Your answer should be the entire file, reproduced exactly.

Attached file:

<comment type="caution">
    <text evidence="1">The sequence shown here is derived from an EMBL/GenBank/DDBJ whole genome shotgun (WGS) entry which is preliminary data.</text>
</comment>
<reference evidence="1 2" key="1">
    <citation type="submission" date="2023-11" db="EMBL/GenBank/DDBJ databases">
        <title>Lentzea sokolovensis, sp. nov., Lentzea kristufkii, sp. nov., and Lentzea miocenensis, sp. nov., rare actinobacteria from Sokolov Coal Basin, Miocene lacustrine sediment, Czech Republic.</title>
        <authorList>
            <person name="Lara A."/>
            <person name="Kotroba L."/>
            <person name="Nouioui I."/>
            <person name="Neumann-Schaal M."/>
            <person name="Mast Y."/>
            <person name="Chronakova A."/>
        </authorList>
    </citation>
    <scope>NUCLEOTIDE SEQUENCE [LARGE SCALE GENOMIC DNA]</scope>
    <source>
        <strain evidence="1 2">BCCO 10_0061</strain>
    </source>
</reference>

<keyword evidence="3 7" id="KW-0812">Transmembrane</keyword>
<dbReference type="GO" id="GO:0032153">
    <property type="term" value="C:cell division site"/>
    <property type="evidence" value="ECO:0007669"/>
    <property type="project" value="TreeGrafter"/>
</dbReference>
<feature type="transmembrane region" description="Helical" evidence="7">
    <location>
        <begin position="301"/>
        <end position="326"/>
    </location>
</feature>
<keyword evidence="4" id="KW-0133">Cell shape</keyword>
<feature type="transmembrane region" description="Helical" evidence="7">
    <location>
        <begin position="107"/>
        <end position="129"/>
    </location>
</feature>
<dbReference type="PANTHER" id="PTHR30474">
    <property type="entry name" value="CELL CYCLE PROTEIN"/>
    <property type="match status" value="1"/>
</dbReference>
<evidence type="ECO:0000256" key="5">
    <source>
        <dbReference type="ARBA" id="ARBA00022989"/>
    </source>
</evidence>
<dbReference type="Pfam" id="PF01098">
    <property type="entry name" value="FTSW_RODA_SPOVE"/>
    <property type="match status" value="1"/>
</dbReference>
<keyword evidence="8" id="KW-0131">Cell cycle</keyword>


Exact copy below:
<comment type="caution">
    <text evidence="1">The sequence shown here is derived from an EMBL/GenBank/DDBJ whole genome shotgun (WGS) entry which is preliminary data.</text>
</comment>
<reference evidence="1 2" key="1">
    <citation type="submission" date="2023-11" db="EMBL/GenBank/DDBJ databases">
        <title>Lentzea sokolovensis, sp. nov., Lentzea kristufkii, sp. nov., and Lentzea miocenensis, sp. nov., rare actinobacteria from Sokolov Coal Basin, Miocene lacustrine sediment, Czech Republic.</title>
        <authorList>
            <person name="Lara A."/>
            <person name="Kotroba L."/>
            <person name="Nouioui I."/>
            <person name="Neumann-Schaal M."/>
            <person name="Mast Y."/>
            <person name="Chronakova A."/>
        </authorList>
    </citation>
    <scope>NUCLEOTIDE SEQUENCE [LARGE SCALE GENOMIC DNA]</scope>
    <source>
        <strain evidence="1 2">BCCO 10_0061</strain>
    </source>
</reference>

<keyword evidence="3 7" id="KW-0812">Transmembrane</keyword>
<dbReference type="GO" id="GO:0032153">
    <property type="term" value="C:cell division site"/>
    <property type="evidence" value="ECO:0007669"/>
    <property type="project" value="TreeGrafter"/>
</dbReference>
<feature type="transmembrane region" description="Helical" evidence="7">
    <location>
        <begin position="301"/>
        <end position="326"/>
    </location>
</feature>
<keyword evidence="4" id="KW-0133">Cell shape</keyword>
<feature type="transmembrane region" description="Helical" evidence="7">
    <location>
        <begin position="107"/>
        <end position="129"/>
    </location>
</feature>
<dbReference type="PANTHER" id="PTHR30474">
    <property type="entry name" value="CELL CYCLE PROTEIN"/>
    <property type="match status" value="1"/>
</dbReference>
<evidence type="ECO:0000256" key="5">
    <source>
        <dbReference type="ARBA" id="ARBA00022989"/>
    </source>
</evidence>
<dbReference type="Pfam" id="PF01098">
    <property type="entry name" value="FTSW_RODA_SPOVE"/>
    <property type="match status" value="1"/>
</dbReference>
<keyword evidence="8" id="KW-0131">Cell cycle</keyword>